Economical analysis

The effects of dietary energy levels and phase feeding by protein levels on feed cost, days to reaching 120 kg body weight, carcass yield and carcass price were presented in Table 8. There was significant difference in feed cost per weight gain during 0-3 week (P < 0.01), 6-9 week (P < 0.05) and overall period (P < 0.05) according to effect of dietary energy levels. Also, total feed cost per pig was affected by dietary energy levels during 6-9 week, 9-12 week, 12-13 week and overall period (P < 0.01). Increasing feed cost of high energy diets (3,365 kcal of ME/kg) is mainly caused by the soy oil supplementation.

Table 8 Effects of dietary energy and protein levels on economical efficiency

Though there was no significant difference in feed cost per weight gain and total feed cost for market weight but numerical decrease of feed cost was observed when subdivision of phase feeding was increased and dietary crude protein level decreased. This result was partially agreed with the reports of Han et al. [14], Ko et al. (2004) [24] and Jeong et al. [18] which represented increasing subdivision of phases reduced the feed cost. There was no significant difference in days to market weight because growth performance was not affected by dietary treatments.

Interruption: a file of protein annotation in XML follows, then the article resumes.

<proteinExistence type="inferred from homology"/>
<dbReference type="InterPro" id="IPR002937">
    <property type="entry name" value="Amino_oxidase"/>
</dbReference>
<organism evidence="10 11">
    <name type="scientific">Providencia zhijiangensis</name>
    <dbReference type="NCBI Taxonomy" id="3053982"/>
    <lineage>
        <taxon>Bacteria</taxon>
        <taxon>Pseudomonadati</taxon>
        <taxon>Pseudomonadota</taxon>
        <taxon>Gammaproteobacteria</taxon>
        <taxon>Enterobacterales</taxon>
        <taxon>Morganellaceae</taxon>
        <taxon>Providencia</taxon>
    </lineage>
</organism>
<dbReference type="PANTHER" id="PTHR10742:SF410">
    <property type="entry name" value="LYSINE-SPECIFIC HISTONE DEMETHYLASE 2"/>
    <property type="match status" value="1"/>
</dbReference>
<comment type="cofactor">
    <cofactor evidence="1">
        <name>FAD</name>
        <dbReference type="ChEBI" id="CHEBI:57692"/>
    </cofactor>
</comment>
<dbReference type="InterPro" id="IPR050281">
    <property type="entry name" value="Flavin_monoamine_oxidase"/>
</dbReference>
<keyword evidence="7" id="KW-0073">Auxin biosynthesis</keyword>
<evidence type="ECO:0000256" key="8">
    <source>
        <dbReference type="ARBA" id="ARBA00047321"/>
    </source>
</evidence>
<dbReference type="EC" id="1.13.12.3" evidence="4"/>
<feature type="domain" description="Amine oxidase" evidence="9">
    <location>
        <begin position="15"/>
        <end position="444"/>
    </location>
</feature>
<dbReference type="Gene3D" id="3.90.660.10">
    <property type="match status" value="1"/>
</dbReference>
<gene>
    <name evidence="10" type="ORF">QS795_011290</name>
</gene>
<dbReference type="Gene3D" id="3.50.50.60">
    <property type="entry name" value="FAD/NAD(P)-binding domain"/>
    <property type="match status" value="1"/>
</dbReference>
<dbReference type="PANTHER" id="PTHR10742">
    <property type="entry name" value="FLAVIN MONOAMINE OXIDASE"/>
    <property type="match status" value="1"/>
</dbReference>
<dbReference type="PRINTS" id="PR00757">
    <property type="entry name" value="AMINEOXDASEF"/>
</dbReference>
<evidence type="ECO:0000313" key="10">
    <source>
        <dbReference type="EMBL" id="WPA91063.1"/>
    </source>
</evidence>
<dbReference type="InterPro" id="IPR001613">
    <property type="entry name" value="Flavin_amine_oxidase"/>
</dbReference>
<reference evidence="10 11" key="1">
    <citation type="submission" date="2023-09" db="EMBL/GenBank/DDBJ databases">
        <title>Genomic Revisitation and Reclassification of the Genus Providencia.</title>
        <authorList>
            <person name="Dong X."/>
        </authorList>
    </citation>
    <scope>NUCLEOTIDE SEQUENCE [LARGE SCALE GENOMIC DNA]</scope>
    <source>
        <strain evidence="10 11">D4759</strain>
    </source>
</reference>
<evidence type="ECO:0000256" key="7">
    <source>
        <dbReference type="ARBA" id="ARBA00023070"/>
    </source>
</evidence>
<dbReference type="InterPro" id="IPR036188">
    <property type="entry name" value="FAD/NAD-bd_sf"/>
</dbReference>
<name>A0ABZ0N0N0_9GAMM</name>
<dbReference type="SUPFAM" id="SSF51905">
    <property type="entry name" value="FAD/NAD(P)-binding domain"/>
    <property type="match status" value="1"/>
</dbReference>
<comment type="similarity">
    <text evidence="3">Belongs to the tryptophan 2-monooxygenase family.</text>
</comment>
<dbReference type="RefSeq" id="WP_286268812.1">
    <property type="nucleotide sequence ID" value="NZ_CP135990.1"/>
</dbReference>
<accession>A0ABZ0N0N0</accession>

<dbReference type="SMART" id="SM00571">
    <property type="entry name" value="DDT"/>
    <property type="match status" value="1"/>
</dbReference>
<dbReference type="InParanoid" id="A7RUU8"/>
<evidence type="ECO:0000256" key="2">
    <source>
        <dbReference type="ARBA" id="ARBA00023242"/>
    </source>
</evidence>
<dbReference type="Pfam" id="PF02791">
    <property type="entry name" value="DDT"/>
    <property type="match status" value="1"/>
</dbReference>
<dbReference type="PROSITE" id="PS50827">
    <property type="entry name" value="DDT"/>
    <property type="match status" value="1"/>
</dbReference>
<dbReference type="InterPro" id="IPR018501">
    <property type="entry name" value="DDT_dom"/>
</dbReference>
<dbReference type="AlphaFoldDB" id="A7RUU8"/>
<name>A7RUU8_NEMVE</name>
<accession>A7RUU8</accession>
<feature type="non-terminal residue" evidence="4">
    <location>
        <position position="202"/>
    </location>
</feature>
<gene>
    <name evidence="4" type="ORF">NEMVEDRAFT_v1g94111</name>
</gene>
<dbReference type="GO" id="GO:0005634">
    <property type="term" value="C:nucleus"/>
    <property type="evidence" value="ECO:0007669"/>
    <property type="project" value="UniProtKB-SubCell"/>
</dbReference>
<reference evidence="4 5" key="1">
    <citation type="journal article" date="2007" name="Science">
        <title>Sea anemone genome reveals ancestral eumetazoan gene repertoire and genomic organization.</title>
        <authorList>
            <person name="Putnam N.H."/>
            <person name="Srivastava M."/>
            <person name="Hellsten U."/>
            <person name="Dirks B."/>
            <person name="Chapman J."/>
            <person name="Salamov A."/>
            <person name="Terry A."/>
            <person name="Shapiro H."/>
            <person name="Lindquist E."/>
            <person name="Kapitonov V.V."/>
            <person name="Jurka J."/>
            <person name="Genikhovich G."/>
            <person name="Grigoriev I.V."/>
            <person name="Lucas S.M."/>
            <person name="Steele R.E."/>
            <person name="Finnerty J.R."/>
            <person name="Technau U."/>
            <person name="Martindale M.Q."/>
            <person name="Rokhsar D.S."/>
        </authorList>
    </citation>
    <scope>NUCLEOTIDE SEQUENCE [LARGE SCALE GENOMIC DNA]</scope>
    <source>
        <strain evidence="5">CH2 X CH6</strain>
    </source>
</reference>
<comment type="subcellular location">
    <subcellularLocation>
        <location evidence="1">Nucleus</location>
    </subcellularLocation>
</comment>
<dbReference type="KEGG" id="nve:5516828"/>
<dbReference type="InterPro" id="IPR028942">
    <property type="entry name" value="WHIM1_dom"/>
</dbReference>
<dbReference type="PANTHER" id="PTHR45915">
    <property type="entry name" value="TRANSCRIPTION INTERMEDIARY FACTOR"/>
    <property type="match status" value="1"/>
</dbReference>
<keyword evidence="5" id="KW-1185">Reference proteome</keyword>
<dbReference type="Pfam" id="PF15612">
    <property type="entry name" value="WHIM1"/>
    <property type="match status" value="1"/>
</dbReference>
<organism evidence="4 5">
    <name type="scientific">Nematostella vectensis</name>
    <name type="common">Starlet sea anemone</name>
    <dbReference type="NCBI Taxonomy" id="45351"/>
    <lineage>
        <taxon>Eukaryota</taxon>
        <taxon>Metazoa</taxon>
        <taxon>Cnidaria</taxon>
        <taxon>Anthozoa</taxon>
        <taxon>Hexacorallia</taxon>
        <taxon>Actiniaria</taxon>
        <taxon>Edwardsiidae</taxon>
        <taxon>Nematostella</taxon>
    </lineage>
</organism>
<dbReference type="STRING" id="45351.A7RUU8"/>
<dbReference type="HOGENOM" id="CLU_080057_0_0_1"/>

Carcass yield was not affected by the dietary energy levels and phase feeding by protein levels. However, when pigs were fed lower energy diet (3,265 kcal of ME/kg) tended to show higher carcass price than pigs fed higher energy diet (3,365 kcal of ME/kg) (P = 0.08).


Dietary energy levels and subdivision of phase through dietary protein levels had no influence on growth performance. In growing 2 phase, Subdivision of growing period by lowered dietary protein levels showed the trend of nitrogen retention increase and reduced the BUN at 6 week by increasing nitrogen availability. However, dietary energy levels and subdivision of phase through dietary protein levels had no detrimental effect on carcass traits and pork quality. Consequently, phase feeding with low energy (3,265 kcal of ME/kg) and low protein diet (below the NRC req.) had no negative effect on growth performance, carcass characteristics but economical profits was improved due to high carcass price and low feed cost.